Thursday December 12, 2019

Fear of Ebola Virus Brings Border Traffic Between Rwanda and Democratic Republic of Congo to Virtual Standstill

Beatrice Irunga, a 35-year old Congolese trader, says no one can cross the border without washing hands and being checked for fever

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A view of the Poids Lourd checkpoint on the border between Congo and Rwanda, Aug. 1, 2019. VOA

Witnesses say fears of the Ebola virus have brought border traffic between Rwanda and the Democratic Republic of Congo to a virtual standstill. Long lines and lengthy delays at the border crossings have left many traders frustrated, but officials say health checks are necessary to stop the spread of the deadly virus.

Beatrice Irunga, a 35-year old Congolese trader, says no one can cross the border without washing hands and being checked for fever.

The measures are necessary to prevent people from carrying the virus across the border. But trade-wise, Ebola fears have hit hard.

Jemima Ibrahim, a Congolese trader who sells rice and oil in Rwanda, says the long delays at the crossing are costing her time and money.

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Witnesses say fears of the Ebola virus have brought border traffic between Rwanda and the Democratic Republic of Congo to a virtual standstill. Pixabay

“The loss is huge,” she said. “We buy goods here in Rwanda. To export them to Congo is becoming very hard.”

Rwandan Claudine Irunga says she owns a shop in Goma, on the Congolese side, but can’t reach it because of the delays.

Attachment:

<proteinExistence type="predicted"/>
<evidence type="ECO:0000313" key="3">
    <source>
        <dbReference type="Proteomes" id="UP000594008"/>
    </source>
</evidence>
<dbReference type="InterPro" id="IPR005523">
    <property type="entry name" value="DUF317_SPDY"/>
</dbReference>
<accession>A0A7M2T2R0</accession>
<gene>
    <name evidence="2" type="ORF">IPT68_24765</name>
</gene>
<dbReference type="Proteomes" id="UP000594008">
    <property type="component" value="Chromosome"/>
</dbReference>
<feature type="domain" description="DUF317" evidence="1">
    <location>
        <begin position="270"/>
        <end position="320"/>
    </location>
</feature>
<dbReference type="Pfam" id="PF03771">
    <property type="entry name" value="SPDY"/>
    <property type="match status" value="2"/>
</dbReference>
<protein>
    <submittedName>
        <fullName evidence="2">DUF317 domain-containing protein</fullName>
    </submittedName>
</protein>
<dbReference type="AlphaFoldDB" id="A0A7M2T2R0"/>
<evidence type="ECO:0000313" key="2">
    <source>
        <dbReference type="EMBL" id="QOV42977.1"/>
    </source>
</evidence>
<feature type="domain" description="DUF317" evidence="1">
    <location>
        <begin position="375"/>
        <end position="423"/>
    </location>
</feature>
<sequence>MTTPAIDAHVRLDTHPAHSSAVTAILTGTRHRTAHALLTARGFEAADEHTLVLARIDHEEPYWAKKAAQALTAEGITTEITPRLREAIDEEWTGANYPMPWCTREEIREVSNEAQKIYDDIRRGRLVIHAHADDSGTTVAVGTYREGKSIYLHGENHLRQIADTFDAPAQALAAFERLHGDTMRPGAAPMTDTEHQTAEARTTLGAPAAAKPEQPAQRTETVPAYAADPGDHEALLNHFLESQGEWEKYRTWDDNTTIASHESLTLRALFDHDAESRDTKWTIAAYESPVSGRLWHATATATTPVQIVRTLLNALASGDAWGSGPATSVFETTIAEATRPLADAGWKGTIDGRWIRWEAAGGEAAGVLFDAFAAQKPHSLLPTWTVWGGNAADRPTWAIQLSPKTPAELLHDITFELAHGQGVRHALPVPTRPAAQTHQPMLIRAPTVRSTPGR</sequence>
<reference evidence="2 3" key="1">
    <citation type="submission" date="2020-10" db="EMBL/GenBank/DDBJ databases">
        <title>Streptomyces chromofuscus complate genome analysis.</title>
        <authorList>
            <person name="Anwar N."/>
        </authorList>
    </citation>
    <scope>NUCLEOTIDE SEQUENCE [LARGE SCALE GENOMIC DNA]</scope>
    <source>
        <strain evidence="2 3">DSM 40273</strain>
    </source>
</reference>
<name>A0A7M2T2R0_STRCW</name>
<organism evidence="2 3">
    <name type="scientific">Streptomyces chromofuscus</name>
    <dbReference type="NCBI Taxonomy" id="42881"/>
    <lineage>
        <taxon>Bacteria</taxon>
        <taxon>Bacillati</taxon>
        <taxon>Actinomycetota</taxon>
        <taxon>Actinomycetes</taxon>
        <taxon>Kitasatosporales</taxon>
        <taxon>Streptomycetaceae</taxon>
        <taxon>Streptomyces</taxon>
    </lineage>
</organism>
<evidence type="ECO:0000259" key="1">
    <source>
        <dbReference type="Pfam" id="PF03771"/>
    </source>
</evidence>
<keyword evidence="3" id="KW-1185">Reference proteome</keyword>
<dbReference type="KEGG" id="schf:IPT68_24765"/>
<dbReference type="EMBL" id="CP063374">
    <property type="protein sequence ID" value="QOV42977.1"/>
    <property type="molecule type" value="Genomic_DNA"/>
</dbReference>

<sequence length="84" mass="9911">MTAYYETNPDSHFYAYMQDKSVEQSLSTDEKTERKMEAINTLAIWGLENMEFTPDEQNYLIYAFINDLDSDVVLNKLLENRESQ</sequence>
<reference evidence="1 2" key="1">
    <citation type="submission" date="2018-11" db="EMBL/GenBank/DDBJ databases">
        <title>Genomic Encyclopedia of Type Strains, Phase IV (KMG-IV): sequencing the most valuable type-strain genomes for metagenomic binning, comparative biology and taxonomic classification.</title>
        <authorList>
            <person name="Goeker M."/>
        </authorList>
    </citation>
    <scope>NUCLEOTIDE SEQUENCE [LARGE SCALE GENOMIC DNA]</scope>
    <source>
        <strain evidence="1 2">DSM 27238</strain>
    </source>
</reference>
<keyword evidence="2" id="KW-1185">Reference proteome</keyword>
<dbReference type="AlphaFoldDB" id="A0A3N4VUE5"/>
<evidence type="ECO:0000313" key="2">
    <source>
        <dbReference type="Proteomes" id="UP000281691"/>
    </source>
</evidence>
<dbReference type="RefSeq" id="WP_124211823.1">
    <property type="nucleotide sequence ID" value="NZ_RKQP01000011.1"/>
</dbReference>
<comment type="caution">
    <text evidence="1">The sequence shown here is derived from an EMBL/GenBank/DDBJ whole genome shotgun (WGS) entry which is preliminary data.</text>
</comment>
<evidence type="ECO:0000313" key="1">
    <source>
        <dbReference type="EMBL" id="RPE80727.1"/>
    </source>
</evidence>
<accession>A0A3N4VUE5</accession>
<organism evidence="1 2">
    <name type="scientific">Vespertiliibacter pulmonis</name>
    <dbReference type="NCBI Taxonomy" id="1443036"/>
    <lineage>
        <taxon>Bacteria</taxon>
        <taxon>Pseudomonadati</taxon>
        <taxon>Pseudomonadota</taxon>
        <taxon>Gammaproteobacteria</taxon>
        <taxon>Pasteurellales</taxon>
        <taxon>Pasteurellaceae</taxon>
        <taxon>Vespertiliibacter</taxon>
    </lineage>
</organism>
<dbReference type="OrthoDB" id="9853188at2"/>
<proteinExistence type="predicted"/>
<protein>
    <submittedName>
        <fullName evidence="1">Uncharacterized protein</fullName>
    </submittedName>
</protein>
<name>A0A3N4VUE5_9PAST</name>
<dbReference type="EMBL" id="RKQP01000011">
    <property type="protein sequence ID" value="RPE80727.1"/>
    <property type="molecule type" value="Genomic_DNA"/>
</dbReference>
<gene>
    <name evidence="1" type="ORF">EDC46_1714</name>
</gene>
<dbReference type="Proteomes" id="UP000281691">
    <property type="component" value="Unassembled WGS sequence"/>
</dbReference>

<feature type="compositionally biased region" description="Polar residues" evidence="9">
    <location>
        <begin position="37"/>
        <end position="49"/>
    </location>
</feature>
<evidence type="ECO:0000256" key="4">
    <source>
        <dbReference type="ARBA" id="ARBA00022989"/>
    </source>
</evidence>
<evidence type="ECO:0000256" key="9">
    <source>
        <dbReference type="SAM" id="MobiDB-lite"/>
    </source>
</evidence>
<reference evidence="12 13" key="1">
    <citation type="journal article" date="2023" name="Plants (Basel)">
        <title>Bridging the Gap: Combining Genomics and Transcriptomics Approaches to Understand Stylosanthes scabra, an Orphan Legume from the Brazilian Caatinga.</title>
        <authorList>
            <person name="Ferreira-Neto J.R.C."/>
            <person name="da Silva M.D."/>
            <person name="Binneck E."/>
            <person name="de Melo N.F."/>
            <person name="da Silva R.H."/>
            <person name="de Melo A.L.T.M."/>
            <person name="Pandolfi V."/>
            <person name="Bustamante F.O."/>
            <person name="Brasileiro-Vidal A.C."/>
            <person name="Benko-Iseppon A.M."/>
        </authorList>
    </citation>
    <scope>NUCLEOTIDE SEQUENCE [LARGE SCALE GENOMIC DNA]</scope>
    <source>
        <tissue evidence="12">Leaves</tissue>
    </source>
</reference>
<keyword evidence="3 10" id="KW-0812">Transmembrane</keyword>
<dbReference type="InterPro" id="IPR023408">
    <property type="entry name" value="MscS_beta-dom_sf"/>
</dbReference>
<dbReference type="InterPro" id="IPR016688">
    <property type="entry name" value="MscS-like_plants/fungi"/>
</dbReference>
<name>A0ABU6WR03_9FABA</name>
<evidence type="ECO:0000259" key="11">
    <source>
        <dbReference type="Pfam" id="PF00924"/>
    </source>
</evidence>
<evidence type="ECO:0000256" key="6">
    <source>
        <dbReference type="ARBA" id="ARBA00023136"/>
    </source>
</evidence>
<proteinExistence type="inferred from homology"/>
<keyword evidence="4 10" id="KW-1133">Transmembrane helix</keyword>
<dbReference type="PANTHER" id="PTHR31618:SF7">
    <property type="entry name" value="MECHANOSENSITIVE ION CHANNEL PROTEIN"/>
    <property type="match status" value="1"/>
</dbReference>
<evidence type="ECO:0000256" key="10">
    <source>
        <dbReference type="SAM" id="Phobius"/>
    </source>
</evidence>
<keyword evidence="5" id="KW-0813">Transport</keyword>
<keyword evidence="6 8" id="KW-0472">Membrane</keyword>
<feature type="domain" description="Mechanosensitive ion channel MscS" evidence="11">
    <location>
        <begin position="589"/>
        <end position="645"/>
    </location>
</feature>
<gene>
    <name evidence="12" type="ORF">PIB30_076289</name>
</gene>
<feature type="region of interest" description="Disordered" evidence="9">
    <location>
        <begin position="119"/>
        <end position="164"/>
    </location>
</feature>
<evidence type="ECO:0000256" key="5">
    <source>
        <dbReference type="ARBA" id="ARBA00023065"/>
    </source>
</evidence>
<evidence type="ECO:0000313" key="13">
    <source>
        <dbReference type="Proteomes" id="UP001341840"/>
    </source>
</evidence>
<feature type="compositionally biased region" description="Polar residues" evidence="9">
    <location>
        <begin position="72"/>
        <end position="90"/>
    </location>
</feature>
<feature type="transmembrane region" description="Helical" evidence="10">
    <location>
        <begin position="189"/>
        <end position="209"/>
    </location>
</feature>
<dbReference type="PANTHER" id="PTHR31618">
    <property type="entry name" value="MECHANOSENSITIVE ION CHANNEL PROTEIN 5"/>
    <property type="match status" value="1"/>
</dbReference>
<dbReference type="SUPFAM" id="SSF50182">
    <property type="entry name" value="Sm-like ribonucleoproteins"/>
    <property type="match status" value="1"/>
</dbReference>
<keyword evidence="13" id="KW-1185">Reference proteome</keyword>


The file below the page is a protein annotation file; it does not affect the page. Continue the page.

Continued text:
“I left Goma in the morning,” she said. “My shop is open now, and here they are not allowing us to go regardless of every document you can have. I am so sad. They say the border is open, but just look.”

The Rwandan government estimates that 80,000 people cross between Goma and the Rwandan city of Gisenyi each day.

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The government has not said the border is closed. However, it is urging its people not to enter the eastern DRC, where the Ebola virus has killed more than 1,800 people over the past year.

Dr. Diane Gashumba, Rwanda’s Minister of Health, is encouraging Rwandans not to go to DRC, and instead to find other ways to do their business in the country.

This stance goes against advice from the World Health Organization.

Dr. Kasonde Mulenga Mwinga, WHO country director, supports a flow of people to the member country to be able to address the response that is needed there.

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Long lines and lengthy delays at the border crossings have left many traders frustrated. Pixabay

The Rwandan and Congolese health ministers met Tuesday to discuss measures to stop the Ebola outbreak from spreading.

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Afterward, they said they resolved to enact ways that allow for smoother border crossings while taking “very strong measures to keep the epidemic at bay.” (VOA)

Next Story

Vaccine Alliance GAVI to Invest $178 Million to Create Global Stockpile Ebola Vaccines

Vaccine group announce creation of ebola vaccine stockpile